Striving for Continuous Improvement: The Experience of U. Annual Quality Congress proceedings, May
A case study in lean manufacturing and Six Sigma A case study in lean manufacturing and Six Sigma June 12, You never know who in your company might be a diamond in the rough, waiting to shine. Giving everyone in your company the opportunity to take risks and learn from their mistakes is the best investment an employer can make.
Lean manufacturing can be defined as "getting more done with less"; namely, less waste. One of the greatest forms of waste is not capitalizing on the power of a focused group of people to solve problems.
But instead of considering myself a lean expert, I consider myself a lean case study. My dad was a welder who broke his neck in a bridge collapse.
After dropping out of high school to help support six brothers and sisters, I found myself working in the lumber mills of Oregon. I do not relate this to seek sympathy—it is simply a matter of fact.
And while I would have rather had a choice in the matter, I felt that I did what the situation required at the time. I felt that I had few choices.
I also felt that I had limited opportunity to improve my position in the lumber mill. In my heart I knew that I had more to offer, but no one was asking. When I offered, no one listened.
In I was knocked off a foot-high log haul conveyor, breaking my jaw and sustaining some other serious injuries. As I recovered, I went back to school, earned my GED, and took some blueprint reading and math classes. NMI in Salem, Oregon, around I spent the next few years operating metal cutting and bending machines.
The place seemed like any other family-owned sheet metal shop.
However, Tom Neilsen, the owner and president, surprised me early on by asking me and my co-workers for our ideas. He shocked us when he actually listened.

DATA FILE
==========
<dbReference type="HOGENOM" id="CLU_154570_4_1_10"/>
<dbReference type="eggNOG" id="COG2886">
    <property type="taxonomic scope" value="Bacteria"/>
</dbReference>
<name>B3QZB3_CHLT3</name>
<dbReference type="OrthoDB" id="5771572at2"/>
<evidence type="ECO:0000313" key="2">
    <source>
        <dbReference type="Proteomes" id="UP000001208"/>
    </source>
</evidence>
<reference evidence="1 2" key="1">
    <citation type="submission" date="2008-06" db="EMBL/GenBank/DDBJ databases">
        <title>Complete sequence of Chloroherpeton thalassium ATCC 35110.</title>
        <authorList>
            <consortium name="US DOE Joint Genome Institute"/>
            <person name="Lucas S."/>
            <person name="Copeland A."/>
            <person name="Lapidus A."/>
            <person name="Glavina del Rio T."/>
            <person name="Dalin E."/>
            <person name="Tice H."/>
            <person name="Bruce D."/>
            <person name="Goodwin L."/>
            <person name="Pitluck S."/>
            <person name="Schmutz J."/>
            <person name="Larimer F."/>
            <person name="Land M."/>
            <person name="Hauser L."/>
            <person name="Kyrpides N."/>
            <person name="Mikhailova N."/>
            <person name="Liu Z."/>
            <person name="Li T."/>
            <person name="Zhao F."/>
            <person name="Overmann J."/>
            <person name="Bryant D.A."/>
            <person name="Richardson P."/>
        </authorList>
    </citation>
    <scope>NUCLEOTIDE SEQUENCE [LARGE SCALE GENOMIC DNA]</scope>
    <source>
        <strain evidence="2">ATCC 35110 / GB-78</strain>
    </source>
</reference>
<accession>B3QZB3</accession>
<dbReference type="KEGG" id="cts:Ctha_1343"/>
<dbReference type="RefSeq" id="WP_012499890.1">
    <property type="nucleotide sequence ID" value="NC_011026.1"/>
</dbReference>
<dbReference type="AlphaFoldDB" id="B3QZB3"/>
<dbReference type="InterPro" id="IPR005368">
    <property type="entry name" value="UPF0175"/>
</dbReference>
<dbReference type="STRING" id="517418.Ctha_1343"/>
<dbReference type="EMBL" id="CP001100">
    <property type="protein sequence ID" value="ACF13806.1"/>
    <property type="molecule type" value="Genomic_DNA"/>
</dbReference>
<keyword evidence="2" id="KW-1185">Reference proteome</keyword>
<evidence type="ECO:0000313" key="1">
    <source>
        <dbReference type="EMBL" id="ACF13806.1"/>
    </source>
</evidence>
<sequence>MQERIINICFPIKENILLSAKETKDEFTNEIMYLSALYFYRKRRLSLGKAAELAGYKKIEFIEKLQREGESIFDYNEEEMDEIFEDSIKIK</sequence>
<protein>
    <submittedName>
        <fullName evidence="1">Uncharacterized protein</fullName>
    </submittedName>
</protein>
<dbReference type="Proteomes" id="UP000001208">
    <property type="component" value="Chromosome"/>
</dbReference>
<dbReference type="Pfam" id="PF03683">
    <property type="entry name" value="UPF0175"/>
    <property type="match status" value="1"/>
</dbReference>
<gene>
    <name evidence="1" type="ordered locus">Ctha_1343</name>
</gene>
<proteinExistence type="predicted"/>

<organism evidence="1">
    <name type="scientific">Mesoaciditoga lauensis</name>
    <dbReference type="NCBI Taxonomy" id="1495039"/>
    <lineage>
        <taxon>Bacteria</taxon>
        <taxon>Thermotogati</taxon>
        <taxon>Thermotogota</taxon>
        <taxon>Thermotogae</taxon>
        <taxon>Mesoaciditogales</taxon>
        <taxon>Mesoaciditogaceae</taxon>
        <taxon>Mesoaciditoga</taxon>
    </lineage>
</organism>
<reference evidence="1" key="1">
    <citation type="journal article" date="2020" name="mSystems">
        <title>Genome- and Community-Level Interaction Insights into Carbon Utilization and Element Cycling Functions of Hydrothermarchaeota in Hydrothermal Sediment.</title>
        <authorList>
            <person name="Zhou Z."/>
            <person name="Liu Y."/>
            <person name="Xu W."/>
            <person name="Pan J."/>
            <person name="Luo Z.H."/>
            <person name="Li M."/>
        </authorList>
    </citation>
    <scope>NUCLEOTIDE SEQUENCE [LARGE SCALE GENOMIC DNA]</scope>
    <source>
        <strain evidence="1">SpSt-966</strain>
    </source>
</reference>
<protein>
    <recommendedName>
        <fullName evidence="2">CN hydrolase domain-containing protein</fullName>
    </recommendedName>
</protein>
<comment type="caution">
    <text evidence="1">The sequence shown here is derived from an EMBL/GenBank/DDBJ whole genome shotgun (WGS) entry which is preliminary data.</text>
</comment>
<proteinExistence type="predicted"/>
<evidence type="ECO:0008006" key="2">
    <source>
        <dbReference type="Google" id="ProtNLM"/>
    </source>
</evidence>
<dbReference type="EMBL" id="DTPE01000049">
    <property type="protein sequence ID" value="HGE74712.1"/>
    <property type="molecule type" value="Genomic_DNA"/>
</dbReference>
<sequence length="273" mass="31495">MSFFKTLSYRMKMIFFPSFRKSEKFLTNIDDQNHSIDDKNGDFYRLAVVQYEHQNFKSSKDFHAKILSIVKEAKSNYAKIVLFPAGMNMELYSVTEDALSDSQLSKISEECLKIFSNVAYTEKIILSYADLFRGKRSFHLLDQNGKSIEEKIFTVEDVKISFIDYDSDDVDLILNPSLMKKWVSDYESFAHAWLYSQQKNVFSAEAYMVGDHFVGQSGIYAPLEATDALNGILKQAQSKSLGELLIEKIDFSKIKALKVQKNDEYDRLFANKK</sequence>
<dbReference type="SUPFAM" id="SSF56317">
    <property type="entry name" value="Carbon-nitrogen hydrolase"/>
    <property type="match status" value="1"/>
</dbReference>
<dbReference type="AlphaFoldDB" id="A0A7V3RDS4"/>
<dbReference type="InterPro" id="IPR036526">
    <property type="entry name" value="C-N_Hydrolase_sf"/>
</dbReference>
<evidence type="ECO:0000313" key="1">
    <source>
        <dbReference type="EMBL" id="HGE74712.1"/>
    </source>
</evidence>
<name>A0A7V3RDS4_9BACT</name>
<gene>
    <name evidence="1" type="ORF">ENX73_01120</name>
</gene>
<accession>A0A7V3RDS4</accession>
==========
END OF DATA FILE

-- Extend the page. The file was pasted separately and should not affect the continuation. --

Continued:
Customers like Tektronix and Hewlett-Packard were demanding that we deliver to them just in time. Not just deliver, but manufacture and deliver just in time.
We were bleeding to death, pretending to be a small-lot manufacturer. Tom was looking for answers. It surprised me that he asked the employees to help him look. He even took a couple of us to Japan to see how companies like Toyota were applying a new approach to manufacturing. He asked tough questions, and he challenged our team to try new things.
He encouraged free thinking and helped us develop what must have at the time seemed to be half-baked ideas. My working life was changed fundamentally by the opportunity to think out loud in a safe environment. Permission to try an idea is the greatest gift an employer can give an employee.
It also holds the greatest potential for return on investment that an employer can hope for. If I have become an expert at anything, it is because I had mentors who demonstrated the ability and willingness to lead people rather than direct them.
Since my days at NMI I have had the chance to work as a consultant with more than 50 companies and thousands of people nationwide and have facilitated more than kaizen events kaizen is the Japanese term for continuous improvement.
My career is the culmination of many years of preparation using the concepts I learned at NMI. I am percent convinced that there are thousands of potential living case studies out there waiting for their opportunity to contribute.
Their leaders must help them unearth their unique abilities and gifts.Case Studies. Some real-world examples of how manufacturers are using quality tools and processes to improve their work and the bottom line.
Supply Chain Techniques Applied to Six Sigma Saves SeaDek Marine Products $, Lean and Six Sigma Case Studies. We have picked some of our projects to show as Lean and Six Sigma case studies. We have conducted a huge variety of Lean Six Sigma projects across the World.
A case study in lean manufacturing and Six Sigma. June 12, By: Gary Conner. You never know who in your company might be a diamond in the rough, waiting to shine. Giving everyone in your company the opportunity to take risks and learn from their mistakes is the best investment an employer can make.
Six Sigma doctrine asserts: Continuous efforts to achieve stable and predictable process results (e.g. by reducing process variation) are of vital importance to business success.; Manufacturing and business processes have characteristics that can be defined, measured, analyzed, improved, and controlled.
Six Sigma Qualtec is a provider of Six Sigma consulting, training and technology solutions for Business Process Improvement, Operational Excellence and Lean principles.
A Six Sigma Case Study – Tutorial for IT Call Center – Part 4 of 6. A combination case study and tutorial illustrates Six Sigma use in an IT call center.
It tracks a DMAIC project from inception through its five phases. The goal is to make a company more competitive and profitable. Fourth in a series of six parts.